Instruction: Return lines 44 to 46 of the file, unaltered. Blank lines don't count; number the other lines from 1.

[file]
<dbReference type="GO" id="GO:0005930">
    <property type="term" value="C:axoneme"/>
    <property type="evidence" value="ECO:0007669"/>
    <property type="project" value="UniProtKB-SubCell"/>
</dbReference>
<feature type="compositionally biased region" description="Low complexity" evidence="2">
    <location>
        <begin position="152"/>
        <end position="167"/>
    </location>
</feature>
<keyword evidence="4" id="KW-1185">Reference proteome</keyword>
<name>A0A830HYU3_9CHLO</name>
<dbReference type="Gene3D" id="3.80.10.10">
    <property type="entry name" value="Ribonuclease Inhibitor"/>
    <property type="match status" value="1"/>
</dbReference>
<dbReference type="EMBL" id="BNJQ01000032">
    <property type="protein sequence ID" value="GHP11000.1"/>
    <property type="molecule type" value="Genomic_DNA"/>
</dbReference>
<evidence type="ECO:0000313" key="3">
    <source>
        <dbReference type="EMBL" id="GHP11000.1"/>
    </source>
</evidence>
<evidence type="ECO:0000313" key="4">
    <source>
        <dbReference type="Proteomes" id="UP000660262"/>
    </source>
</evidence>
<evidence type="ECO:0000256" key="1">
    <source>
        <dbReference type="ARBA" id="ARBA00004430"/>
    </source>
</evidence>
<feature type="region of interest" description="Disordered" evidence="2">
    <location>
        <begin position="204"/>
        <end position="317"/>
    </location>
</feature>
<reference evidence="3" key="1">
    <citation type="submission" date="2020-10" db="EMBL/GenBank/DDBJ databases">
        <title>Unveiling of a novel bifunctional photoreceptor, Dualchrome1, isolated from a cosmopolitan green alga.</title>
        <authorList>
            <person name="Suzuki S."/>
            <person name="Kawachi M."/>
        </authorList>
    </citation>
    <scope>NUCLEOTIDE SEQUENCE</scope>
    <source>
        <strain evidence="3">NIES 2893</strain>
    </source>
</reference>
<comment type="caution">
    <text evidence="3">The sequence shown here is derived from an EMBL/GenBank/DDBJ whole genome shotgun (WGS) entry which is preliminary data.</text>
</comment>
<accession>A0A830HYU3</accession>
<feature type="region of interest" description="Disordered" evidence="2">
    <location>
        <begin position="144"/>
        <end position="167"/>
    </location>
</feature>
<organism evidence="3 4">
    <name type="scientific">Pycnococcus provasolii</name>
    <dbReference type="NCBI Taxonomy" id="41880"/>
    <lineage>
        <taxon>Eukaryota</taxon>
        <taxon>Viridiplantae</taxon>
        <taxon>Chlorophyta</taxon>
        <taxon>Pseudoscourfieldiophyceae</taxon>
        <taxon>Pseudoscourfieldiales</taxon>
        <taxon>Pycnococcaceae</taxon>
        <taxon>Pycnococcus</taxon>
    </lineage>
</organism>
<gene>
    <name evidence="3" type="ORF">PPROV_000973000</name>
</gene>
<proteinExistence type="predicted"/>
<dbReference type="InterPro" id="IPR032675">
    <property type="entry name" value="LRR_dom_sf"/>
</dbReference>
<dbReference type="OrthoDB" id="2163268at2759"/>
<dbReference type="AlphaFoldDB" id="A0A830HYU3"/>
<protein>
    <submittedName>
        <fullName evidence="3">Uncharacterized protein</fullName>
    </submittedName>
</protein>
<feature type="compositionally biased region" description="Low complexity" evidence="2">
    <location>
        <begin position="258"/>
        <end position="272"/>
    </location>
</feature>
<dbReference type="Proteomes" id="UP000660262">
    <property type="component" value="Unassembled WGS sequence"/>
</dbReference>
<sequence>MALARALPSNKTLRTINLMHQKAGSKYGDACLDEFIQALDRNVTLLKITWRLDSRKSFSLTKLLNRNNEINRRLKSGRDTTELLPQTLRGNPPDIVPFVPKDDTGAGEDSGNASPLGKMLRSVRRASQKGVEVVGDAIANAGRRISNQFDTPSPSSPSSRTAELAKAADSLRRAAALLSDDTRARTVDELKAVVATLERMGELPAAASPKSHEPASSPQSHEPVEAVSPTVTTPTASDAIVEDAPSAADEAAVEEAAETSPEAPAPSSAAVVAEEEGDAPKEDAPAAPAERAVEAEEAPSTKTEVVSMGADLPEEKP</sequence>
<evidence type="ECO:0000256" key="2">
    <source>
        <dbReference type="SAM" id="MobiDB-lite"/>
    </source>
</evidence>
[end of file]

    <citation type="submission" date="2020-10" db="EMBL/GenBank/DDBJ databases">
        <title>Unveiling of a novel bifunctional photoreceptor, Dualchrome1, isolated from a cosmopolitan green alga.</title>
        <authorList>